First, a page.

A few years ago, Joel Spolsky wrote an article on Architecture Astronauts. Essentially, it concerns the problem with abstraction: that at some point, the level of abstraction is so far removed from the actual work as to be meaningless. This article gets cited in blogs, posted on bulletin boards, hangs from walls, etc.
The article points out the foibles, but Joel's examples such as Java, XML, etc., have proven by 2004 to be good things. Architecture is a good thing. Needless abstraction isn't, but then, if XML and Java were too abstract and yet proved to be very good conceptually and in practice, even sharp guys can fail to recognize when an abstraction is needless versus when their own understanding is not yet matured to the point of appreciating the abstraction.
1. Without an architecture, development is ad hoc and duplicative.
2. Without an architecture, policies for procurement can't be created or enforced.
The reasons for abstraction should be more closely examined particularly if the implementation has to survive platforms. Abstraction if applicable often enables the designer to correctly predict where a system will need to be extensible. Abstraction enables concepts to be grouped dynamically and to share implementations. Abstraction reduces work and cost.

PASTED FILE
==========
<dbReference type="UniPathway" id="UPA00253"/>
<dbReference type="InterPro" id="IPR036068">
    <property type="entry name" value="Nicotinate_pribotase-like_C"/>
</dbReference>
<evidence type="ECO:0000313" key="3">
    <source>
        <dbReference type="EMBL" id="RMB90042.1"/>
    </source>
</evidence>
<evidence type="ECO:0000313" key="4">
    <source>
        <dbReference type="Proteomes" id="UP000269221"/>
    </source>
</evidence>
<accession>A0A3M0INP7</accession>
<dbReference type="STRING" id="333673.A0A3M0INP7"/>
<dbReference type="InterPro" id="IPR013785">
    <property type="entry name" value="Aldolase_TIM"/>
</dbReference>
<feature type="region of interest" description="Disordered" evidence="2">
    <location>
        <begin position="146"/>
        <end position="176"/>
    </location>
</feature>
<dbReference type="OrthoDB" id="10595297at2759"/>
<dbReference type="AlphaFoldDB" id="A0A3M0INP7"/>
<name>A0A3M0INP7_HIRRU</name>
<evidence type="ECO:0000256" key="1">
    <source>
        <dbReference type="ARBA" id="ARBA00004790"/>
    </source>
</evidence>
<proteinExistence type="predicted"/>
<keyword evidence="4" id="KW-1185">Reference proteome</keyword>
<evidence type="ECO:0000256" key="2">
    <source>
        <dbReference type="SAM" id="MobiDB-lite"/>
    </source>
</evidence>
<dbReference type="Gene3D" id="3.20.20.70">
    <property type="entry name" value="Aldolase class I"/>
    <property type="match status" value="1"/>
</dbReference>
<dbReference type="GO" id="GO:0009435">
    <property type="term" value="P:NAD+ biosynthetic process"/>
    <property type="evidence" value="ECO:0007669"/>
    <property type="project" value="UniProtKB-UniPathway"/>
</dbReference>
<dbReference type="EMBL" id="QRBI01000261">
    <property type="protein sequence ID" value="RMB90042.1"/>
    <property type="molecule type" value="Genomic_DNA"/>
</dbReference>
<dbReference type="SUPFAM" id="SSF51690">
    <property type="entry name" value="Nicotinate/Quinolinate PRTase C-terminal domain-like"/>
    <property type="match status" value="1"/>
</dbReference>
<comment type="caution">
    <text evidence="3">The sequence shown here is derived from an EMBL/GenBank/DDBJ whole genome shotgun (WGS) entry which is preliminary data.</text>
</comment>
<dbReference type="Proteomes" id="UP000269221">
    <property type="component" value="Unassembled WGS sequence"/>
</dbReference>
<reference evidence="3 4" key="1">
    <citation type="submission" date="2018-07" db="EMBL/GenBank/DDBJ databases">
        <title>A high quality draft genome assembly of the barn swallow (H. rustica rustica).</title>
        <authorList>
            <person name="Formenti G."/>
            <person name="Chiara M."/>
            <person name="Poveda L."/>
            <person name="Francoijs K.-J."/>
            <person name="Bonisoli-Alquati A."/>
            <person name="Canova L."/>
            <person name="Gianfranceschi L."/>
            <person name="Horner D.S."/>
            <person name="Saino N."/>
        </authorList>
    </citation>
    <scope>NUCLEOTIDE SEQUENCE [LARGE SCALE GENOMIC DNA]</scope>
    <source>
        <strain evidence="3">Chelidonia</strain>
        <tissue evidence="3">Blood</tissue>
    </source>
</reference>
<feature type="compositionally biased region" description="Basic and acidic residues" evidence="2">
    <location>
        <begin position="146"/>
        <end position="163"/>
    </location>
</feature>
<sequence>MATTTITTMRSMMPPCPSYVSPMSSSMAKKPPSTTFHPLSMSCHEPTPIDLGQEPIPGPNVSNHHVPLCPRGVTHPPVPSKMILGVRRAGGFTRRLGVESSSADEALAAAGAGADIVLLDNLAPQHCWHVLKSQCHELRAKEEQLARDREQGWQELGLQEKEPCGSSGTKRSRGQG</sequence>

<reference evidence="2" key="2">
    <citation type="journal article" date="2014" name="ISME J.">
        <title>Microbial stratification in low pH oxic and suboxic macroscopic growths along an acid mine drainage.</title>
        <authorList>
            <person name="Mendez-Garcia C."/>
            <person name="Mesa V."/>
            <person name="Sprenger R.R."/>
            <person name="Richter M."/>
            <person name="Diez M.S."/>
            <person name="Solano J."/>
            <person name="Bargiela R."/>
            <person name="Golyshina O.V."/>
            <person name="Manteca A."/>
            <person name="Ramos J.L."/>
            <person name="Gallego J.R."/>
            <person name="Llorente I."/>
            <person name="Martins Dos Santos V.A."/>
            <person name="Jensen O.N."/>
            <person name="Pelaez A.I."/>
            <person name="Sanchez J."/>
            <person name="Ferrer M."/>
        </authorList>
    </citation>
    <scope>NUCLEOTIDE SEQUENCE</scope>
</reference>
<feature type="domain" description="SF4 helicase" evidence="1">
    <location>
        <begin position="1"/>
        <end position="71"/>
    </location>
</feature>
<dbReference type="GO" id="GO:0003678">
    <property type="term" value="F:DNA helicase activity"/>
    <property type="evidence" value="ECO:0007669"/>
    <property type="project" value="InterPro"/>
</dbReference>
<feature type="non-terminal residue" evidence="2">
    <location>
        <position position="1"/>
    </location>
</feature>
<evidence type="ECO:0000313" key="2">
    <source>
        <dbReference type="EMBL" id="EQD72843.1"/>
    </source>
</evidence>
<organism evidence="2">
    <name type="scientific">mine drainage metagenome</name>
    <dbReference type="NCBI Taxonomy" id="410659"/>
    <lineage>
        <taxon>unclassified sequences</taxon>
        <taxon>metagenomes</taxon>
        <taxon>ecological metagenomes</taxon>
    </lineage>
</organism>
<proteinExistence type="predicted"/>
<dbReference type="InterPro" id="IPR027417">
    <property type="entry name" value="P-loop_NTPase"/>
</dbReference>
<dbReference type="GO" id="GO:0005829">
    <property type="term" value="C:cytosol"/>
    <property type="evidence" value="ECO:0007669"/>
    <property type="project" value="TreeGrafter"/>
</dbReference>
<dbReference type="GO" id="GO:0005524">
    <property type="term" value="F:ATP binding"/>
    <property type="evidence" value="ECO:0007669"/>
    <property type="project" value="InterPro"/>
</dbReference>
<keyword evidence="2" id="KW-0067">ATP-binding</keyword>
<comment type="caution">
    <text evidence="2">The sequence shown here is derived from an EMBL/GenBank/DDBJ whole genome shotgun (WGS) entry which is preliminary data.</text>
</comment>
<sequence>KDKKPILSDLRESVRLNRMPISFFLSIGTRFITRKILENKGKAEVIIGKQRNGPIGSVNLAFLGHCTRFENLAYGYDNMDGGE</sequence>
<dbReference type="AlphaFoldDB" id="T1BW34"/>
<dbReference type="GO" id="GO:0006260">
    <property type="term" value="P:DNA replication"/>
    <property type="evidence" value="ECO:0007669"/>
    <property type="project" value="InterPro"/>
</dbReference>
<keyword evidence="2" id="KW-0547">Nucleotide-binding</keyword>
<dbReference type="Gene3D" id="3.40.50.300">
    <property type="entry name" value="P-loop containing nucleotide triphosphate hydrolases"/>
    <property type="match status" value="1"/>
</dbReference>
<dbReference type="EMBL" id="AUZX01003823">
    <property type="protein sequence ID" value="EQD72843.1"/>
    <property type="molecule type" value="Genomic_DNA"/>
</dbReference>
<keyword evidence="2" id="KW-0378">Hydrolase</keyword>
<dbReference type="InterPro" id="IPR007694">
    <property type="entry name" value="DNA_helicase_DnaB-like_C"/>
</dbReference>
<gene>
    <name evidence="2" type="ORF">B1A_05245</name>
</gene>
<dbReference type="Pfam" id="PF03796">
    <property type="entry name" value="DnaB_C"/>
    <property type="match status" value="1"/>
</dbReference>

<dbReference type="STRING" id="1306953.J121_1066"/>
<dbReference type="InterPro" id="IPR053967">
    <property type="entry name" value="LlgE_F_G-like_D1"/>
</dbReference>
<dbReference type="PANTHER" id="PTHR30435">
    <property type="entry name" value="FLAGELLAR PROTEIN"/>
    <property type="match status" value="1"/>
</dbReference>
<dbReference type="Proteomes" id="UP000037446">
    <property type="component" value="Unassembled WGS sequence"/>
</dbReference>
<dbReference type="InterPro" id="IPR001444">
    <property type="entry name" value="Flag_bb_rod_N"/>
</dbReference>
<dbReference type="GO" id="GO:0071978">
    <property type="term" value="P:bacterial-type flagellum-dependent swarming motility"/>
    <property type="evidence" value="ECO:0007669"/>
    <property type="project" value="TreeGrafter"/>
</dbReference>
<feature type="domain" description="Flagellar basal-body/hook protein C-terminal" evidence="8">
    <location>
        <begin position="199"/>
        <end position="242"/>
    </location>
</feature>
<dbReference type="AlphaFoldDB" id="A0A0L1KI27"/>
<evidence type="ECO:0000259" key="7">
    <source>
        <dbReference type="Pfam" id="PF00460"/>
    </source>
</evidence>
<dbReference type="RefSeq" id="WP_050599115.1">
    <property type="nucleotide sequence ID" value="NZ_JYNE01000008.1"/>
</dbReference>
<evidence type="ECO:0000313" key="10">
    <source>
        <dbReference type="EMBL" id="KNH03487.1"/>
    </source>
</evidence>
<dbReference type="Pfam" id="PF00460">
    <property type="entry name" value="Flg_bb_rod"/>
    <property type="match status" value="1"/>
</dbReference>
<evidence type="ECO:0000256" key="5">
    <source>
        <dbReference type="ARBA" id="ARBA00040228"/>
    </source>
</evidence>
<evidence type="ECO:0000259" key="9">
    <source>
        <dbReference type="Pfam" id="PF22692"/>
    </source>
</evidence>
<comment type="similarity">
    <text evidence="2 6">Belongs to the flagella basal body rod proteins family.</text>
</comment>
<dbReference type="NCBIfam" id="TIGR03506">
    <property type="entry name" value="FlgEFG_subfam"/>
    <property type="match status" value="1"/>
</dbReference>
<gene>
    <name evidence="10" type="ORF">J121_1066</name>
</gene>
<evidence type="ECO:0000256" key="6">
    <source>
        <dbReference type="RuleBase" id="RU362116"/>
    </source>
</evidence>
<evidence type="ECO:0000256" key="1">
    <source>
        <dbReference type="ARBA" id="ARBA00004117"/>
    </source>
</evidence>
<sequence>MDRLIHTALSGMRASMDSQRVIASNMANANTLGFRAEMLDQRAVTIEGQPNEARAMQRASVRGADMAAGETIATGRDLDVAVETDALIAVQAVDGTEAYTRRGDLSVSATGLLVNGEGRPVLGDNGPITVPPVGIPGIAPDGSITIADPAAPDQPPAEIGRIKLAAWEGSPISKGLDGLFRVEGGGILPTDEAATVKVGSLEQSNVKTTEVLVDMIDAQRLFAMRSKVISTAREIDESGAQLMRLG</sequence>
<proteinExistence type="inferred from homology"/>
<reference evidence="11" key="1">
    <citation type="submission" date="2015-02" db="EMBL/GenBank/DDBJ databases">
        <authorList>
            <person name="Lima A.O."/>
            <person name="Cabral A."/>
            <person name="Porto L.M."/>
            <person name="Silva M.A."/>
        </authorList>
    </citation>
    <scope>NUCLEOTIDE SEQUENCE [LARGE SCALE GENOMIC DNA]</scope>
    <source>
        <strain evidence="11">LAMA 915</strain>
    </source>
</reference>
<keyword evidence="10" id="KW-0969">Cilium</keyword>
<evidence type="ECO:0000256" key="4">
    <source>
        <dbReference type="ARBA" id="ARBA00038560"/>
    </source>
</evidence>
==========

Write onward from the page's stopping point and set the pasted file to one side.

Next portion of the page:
Knowing when an architecture is too abstract or too mundane, or in the sweet spot of reapplicable concepts is the trick. Where procurement and implementation meet, there must be specific knowledge of the task to be achieved. All true, but without the architecture, money is wasted and the project is seldom complete or mission-proficient. Without abstraction, one builds one-offs.
Code can come from anyone who learns coding. Architecture comes from those who learn to abstract. Invention comes of abstractions that scale and unify systems. Then it is time to code. Otherwise, it becomes 'cowboy coding' and in today's market, no one can afford it.